Staff Publications

Staff Publications

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    'Staff publications' is the digital repository of Wageningen University & Research

    'Staff publications' contains references to publications authored by Wageningen University staff from 1976 onward.

    Publications authored by the staff of the Research Institutes are available from 1995 onwards.

    Full text documents are added when available. The database is updated daily and currently holds about 240,000 items, of which 72,000 in open access.

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Record number 424224
Title Did tillage erosion play a role in millennial scale landscape development? - an evaluation in SE Spain using a landscape evolution model
Author(s) Baartman, J.E.M.; Temme, A.J.A.M.; Schoorl, J.M.; Braakhekke, M.H.A.; Veldkamp, A.
Source Geophysical Research Abstracts 14 (2012). - ISSN 1029-7006 - 1 p.
Department(s) Land Dynamics
Land Degradation and Development
PE&RC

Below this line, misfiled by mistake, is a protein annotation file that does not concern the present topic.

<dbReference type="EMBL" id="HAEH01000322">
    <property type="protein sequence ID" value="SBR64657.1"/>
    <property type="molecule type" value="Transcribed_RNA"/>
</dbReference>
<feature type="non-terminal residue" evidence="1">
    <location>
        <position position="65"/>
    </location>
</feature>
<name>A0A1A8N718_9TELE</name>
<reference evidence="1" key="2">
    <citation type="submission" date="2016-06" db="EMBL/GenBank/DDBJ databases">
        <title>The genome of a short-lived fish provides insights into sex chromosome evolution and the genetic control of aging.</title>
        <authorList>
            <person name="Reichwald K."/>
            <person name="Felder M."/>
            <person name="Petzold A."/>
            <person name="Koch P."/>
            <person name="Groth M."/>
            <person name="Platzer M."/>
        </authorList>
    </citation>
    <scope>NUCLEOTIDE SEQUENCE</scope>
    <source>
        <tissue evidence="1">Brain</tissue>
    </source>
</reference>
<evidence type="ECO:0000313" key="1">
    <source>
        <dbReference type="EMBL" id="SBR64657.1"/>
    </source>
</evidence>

Publication type Non-refereed article in scientific journal
Publication year 2012
Abstract Landscape evolution models (LEMs) quantitatively simulate processes of sedimentation and erosion on millennial timescales. An important aspect of human impact on erosion is sediment redistribution due to agriculture, referred to herein as tillage erosion. In this study we aim to analyse the potential contribution of tillage erosion to landscape development using a LEM. The model is separately calibrated for) water erosion processes only and) water plus tillage erosion processes. The model is applied to the 250 km2 Torrealvilla case study catchment, SE Spain. We were able to simulate alternating sequences of incision and aggradation, that are important on longer (millennial)timescales. Generally, model results show that tillage erosion adds to deposition in the lower floodplain area, but neither water erosion alone nor water plus tillage erosion together could exactly reproduce the observed amounts of erosion and sedimentation for the case study area. This implies that other processes, not included in the model, and / or input and model assumptions and uncertainties, play a role. In addition, scale effects are apparent: on hillslopes, tillage importantly contributes to erosion and fills local depressions. On the catchment scale, sediments from tillage erosion eventually reach the floodplain area. Here they contribute to aggradation, but to a lesser extent than on hillslopes, also depending on the connectivity within the catchment. This is the first time that tillage erosion is explicitly included in a landscape evolution model on a millennial timescale and large catchment scale
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